• @rbeer, your statement does not hold water. I happen to have a 60GB SSD. The problem is that no matter what size you get, it eventually isn't big enough. So the real solution is to allow the skilled user (who might install lots of stuff) to move things like the system folder..  tons of junk in Windows folder too!! like UNINSTALL binaries for apps.. gosh that ate up some 10GIGS on mine! I wiped them out.. and when I need to uninstall something I use one of those apps that just delete registry entries and files.

  • BTW, the install screen they made does not work through RDP from Windows 7 apparently!!! I had to walk over to my PC. WTF?  (VS 12.0 (2013))

    However, what DID work out..  OK.. which is the only thing I could do because of all this Microsoft BS... is to set my C: to be compressed. It's an SSD so it's fast.. and compressing it did not slow it down noticeably. I had about 10Gigs free before install, and it went up to 20Gigs after compressing.

  • @a user, we actually test the installer over RDP a lot. If it works locally (meaning you do have sufficient DirectX drivers), are you using the maximum resolution when connecting through RDP to your machine? That could be the issue.

  • My 2 cents:  this stinks.  Come on M$.  Enough excuses.  Have you fixed it in 2012?

  • I tried MANY options in RDP and resolutions including highest and 16bit. It does not work when RDP into my Windows 7. But it does work fine when I RDP into a Win2008R2 instance.

    Either way, it is totally stupid with the graphical BS and even requiring me to use HIGHEST resolution on RDP when maybe I prefer to have a FASTER response rather than PRETTY COLORS is just Microsoft typical.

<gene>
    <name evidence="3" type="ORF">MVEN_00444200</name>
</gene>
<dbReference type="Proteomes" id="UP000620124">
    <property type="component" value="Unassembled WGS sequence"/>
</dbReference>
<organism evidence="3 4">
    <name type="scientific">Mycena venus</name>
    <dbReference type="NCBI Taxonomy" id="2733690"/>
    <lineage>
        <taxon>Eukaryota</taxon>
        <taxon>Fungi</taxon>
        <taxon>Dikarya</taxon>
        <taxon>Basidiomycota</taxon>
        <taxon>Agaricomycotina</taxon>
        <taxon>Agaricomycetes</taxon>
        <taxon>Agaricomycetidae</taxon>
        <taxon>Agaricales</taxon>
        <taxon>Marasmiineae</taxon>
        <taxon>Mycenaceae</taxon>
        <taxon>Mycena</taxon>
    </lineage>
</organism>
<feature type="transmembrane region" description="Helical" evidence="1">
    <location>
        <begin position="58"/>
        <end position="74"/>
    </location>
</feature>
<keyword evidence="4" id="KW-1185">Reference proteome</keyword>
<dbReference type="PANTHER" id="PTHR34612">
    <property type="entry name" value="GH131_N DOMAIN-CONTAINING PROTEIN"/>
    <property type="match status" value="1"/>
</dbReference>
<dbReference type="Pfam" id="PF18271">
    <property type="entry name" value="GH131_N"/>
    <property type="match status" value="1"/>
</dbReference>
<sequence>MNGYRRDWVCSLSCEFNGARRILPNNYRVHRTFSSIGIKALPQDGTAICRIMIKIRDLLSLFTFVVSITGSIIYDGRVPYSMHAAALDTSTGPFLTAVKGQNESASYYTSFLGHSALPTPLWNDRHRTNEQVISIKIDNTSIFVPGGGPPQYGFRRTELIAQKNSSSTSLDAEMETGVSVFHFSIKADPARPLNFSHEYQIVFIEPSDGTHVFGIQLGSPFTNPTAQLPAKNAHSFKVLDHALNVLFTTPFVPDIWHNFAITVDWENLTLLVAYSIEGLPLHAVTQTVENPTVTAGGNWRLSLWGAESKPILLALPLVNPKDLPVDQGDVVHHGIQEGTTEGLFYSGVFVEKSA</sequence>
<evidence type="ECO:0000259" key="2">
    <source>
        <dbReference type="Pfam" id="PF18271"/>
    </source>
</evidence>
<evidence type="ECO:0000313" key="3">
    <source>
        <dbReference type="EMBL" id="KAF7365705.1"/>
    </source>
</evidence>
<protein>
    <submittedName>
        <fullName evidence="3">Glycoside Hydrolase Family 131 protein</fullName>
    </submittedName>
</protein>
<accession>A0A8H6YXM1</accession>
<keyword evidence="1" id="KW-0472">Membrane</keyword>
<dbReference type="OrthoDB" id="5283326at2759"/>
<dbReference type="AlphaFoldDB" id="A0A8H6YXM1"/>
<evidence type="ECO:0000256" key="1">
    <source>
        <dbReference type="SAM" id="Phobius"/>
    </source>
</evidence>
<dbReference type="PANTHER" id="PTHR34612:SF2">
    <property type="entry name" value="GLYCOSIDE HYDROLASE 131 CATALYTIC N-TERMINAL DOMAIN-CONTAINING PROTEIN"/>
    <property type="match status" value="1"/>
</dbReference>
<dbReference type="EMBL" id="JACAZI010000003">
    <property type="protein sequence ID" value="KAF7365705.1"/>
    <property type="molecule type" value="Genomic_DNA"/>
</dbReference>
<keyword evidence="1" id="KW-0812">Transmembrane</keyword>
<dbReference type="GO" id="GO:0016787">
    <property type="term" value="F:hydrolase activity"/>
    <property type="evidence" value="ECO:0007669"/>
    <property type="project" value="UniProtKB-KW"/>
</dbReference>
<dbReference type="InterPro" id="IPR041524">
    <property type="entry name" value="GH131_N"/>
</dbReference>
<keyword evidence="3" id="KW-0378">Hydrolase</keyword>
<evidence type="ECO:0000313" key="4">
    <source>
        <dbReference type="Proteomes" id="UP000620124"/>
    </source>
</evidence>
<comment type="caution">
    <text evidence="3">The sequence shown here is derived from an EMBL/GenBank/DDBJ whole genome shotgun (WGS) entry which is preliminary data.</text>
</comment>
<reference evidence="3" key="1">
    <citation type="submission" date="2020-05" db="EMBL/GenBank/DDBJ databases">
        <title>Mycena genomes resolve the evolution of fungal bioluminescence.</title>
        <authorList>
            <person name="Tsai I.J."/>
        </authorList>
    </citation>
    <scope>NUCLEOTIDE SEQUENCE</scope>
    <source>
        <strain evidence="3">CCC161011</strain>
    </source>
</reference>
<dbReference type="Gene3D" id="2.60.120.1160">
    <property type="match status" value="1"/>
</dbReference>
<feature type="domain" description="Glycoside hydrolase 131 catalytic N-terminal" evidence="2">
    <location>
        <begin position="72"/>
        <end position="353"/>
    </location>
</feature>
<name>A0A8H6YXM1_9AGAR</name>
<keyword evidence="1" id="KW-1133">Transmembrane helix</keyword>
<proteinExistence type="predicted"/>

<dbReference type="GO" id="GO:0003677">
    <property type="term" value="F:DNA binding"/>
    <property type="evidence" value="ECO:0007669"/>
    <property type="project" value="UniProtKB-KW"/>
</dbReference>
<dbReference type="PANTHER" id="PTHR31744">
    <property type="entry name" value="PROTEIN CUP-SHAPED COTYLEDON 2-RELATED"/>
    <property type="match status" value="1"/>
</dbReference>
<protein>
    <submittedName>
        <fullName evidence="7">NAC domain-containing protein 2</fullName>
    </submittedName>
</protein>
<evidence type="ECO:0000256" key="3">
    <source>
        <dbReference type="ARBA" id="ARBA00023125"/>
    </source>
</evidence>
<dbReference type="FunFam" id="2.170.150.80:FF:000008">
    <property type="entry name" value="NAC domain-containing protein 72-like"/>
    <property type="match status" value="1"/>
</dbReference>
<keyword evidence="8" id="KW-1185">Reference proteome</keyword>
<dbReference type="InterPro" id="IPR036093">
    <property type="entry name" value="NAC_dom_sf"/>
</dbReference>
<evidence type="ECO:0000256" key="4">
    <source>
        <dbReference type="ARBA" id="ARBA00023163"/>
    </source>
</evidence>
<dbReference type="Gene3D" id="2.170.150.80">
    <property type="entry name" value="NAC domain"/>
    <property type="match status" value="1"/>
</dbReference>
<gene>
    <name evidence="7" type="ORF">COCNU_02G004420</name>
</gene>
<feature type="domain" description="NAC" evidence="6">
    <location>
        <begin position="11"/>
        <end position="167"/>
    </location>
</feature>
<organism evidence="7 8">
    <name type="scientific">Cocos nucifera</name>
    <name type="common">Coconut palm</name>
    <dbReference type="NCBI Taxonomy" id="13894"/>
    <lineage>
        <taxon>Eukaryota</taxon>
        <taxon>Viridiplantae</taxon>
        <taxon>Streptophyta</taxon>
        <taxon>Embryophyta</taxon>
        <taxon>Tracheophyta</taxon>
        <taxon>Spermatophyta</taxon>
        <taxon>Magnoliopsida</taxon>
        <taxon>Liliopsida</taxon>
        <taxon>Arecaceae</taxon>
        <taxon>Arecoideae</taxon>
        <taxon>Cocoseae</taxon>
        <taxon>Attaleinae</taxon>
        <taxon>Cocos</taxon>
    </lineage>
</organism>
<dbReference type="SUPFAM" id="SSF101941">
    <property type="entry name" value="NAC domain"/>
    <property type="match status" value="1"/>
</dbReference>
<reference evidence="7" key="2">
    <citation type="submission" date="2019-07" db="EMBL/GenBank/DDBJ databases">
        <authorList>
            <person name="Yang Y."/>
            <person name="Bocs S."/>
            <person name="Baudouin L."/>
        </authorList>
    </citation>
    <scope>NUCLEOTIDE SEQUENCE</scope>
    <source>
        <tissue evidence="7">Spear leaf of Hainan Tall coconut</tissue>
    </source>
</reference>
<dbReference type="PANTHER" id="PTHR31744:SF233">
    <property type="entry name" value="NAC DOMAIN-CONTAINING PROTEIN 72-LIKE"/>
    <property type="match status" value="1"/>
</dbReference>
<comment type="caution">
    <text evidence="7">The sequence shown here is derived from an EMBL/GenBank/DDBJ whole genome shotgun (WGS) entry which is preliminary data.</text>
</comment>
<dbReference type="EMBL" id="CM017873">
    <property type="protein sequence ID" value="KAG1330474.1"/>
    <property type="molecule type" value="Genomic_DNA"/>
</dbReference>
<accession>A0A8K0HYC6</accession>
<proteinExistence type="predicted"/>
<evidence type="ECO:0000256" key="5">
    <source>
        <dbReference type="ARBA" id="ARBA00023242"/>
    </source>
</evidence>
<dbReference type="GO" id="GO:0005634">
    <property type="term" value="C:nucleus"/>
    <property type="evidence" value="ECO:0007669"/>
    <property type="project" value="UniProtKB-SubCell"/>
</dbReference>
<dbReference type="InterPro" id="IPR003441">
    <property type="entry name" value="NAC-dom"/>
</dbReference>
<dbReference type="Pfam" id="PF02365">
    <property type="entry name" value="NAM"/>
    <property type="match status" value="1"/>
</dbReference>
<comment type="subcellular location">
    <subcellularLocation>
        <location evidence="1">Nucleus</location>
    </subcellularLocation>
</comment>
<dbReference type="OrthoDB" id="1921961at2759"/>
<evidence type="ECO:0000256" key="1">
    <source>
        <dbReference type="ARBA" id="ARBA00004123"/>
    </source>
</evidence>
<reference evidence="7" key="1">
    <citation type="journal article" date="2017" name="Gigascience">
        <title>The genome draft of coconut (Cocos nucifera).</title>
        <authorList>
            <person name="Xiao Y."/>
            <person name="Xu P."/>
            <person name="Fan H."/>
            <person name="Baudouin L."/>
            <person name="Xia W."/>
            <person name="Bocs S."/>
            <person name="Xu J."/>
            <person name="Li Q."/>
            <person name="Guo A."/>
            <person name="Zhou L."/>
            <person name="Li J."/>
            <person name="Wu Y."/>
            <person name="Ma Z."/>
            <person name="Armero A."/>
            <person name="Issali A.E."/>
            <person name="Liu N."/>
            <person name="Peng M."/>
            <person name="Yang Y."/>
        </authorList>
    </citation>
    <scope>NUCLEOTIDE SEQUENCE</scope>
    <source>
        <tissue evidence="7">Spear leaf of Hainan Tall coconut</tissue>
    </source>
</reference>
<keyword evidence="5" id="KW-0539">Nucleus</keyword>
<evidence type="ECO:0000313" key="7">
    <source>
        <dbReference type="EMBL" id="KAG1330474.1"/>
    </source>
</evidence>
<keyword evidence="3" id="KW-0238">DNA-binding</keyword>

Yeah, I'm pissed because I live with this garbage all the time and it's totally because of someone making some decision like "this will look cool!"

  • Simply put: I will find something else to use because of this.

  • Hello friendly commenters,

    I agree this is strange and antagonizing.  Perhaps SymLink can save us.  I'm trying this, will let you know


  • "It's required because we require it, so there."

    A fine answer, Microsoft.  

  • i linked haff my appdata and some of my programs using a folder junction  and it works fine

  • This is like...


    You must be kidding me.

    I got this problem with Visual Studio 2013, the post is from 7 Mar 2012.

    Just wow.

    Like every other ever so big software there in the world can be installed everywhere.

    MS Production? Nooooo, they have their own way.

    If I had a choice, I'd avoid Visual Studio at all costs.

  • tell me which of your product takes less space. How about keep adding junk over and over every time a new version come out

  • With each new version of a major version release (ex: VS2013 pre-releases to VS2013 RTM, and each subsequent VSUpdate) the older files no longer in use are removed from the cache. But each major release shares little in common with past releases so content size is increased if you keep both versions. But since VS2012 and newer does a good job of maintaining backward compatibility with projects so that others with older versions can still open them, I'd be curious to understand why you keep multiple newer versions installed simultaneously.

    Also, the cache solves more problems given our customer data and feedback, as you can read about in many articles from: social.msdn.microsoft.com/.../en-US